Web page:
African Civil Society and farmer representatives blocked from ARIPO deliberations on regional seed (PVP) law

AGRA Watch partners the African Centre for Biodiversity and the PELUM Association in collaboration with the Alliance for Food Sovereignty in Africa issued a joint press release today. Read the full text below.

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African Civil Society and farmer representatives blocked from ARIPO deliberations on regional seed (PVP) law

29 November 2016

The authoritarian nature of the African Intellectual Property Organisation (ARIPO) Secretariat and its undemocratic processes are scandalous and unacceptable. Locking African farmer representatives and civil society out in order to allow unfettered draconian regional law making is deeply disturbing. What is at play here is entrenching an agricultural future for smallholder farmers in the 19 ARIPO countries that will ensure that profits accrue mainly to the corporate sector and a tiny group of elite players that can engage in the commercial agriculture value chain, while pushing the already marginalised majority of smallholder farmers further into hunger, poverty and dispossession.

ARIPO will host an Administrative Council meeting 5–8 December 2016 in Harare, Zimbabwe for its 19 ARIPO Member States, to adopt deeply troubling draft Regulations to implement a highly contested and controversial regional law on seeds – the Arusha Protocol on Protection of New Varieties of Plants (PVP). ARIPO has refused point blank to allow any African farmer representative or civil society to attend the December meeting on the spurious and frivolous grounds that ARIPO has no cooperation agreement with such civil society. Yet ARIPO has in the past, allowed a small handful of people representing smallholder farmers and from African civil society to attend Administrative Council meetings.

Civil society groups have consistently and constructively engaged with the drafting of the Arusha Protocol and several versions of the draft Regulations, and have submitted sets of substantive comments. In these comments we have raised serious concerns. We continue to have these concerns and also in relation to the most recent Draft Regulations that are up for decision making at the December meeting.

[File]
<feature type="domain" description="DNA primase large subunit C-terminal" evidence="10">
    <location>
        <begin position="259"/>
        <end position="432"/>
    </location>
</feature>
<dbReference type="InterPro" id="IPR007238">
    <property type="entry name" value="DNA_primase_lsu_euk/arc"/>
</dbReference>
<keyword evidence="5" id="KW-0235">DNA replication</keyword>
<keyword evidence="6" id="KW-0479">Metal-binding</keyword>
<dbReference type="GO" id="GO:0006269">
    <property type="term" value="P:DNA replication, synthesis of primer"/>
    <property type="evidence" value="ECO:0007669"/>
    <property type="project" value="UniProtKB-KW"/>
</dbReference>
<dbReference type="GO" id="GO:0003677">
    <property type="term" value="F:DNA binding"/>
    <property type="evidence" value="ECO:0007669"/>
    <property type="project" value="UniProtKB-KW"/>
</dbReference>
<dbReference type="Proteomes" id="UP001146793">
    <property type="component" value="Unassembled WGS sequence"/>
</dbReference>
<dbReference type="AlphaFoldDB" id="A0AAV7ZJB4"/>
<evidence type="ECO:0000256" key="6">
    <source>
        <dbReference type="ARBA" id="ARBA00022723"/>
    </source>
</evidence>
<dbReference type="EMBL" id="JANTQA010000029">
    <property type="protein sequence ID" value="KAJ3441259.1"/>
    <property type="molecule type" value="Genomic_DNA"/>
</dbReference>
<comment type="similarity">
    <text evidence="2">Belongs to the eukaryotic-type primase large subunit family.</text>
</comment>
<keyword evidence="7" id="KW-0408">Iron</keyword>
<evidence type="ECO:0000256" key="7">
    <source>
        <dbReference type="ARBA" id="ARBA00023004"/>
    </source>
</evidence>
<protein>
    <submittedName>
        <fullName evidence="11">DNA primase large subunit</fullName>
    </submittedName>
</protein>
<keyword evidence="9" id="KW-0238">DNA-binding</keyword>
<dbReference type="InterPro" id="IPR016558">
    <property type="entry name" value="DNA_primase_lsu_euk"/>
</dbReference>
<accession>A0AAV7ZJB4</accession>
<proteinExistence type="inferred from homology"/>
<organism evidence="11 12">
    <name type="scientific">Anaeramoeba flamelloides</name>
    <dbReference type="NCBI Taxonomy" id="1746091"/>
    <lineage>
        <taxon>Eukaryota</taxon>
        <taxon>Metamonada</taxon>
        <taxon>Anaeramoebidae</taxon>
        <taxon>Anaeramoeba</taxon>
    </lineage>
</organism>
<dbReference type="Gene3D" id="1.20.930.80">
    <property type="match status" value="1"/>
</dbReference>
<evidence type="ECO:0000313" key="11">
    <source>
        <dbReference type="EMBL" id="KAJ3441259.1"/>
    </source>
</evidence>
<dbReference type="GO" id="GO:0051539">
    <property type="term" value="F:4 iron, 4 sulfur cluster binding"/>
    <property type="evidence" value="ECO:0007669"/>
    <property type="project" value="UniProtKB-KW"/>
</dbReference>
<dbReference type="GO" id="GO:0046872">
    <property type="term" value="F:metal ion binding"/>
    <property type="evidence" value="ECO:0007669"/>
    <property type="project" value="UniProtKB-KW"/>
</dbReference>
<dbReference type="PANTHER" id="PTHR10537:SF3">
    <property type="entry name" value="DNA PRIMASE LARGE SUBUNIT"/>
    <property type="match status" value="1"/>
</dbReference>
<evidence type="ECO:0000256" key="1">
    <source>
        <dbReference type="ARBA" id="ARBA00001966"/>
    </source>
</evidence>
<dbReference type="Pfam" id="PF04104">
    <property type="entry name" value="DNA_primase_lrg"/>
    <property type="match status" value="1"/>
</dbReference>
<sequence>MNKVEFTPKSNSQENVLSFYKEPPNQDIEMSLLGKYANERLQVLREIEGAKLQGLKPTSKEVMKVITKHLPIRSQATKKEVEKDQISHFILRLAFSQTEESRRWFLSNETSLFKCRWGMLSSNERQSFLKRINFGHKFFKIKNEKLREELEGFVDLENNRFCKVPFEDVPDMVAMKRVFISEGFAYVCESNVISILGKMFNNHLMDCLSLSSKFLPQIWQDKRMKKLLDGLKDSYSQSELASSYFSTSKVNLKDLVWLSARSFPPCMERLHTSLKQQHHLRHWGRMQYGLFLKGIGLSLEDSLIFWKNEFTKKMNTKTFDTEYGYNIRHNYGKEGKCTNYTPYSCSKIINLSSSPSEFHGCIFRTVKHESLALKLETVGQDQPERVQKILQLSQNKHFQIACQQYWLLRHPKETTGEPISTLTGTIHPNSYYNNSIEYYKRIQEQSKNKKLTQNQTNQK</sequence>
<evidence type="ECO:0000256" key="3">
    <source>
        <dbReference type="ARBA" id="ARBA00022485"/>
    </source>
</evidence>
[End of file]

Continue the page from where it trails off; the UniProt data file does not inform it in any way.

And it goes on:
These include the impingement of national sovereignty; the failure to safeguard Farmers’ Rights and farmer seed systems; the failure to prevent bio-piracy and undermining the implementation of international Treaties such as the Convention on Biological Diversity (CBD), the Nagoya Protocol on Access and Benefit Sharing, and the International Treaty on Plant Genetic Resources for Food and Agriculture (ITPGRFA) as well as various international instruments on human rights.

The ARIPO Secretariat is hell bent on excluding those that represent the interests of smallholder farmers from key meetings where regional laws are being adopted, yet opening the doors to foreign interests. This has already happened in July 2015, when farmer representatives and African CSOs were deliberately shut out of the Diplomatic Conference held in Arusha, Tanzania when the Protocol itself was adopted.

We call upon all Member States of ARIPO to ensure open, transparent and democratic regional law making. Further we impress upon Member States to ensure that smallholder farmers have the rights to continue to access and use all seed freely without any impediments, including protected varieties, through saving, exchanging, and selling on the local markets in Africa. Such practices are the backbone of farming systems in the ARIPO region and support livelihoods, provide food, sustenance and nutrition for many millions of people on the continent.

Member States must ensure that mechanisms are put in place to operationalise their right to object to the plant breeders’ rights from being applicable and enforceable in their territories, as allowed by Article 4(1) of the Protocol, and to ensure that appropriate safeguards to prevent bio-piracy are put in place to prevent the exploitation of farmers and disallow breeders from hiding acts of bio-piracy behind confidentiality rules.

ENDS//

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N2Africa, the Gates Foundation and legume commercialisation in Africa

N2 Africa report

By Sarah Herrington, AGRA Watch Intern

In August, the African Centre for Biodiversity released a report titled N2Africa, The Gates Foundation and legume commercialization in Africa, as a result of a 3 year research program. This report focuses on the N2Africa program, which claims to be an initiative for the development and distribution of new legume varieties, as well as promotion of the use of inoculants and synthetic fertilizers, in order to develop a commercial legume market for smallholders. The program is backed by a conglomerate of organizations, including the Consultative Group on International Agricultural Research (CGIAR), public research institutions, farmer associations, and universities. The majority of funding, however, comes directly from the Bill and Melinda Gates Foundation, with smaller donations from its affiliate, the Howard G. Warren Foundation.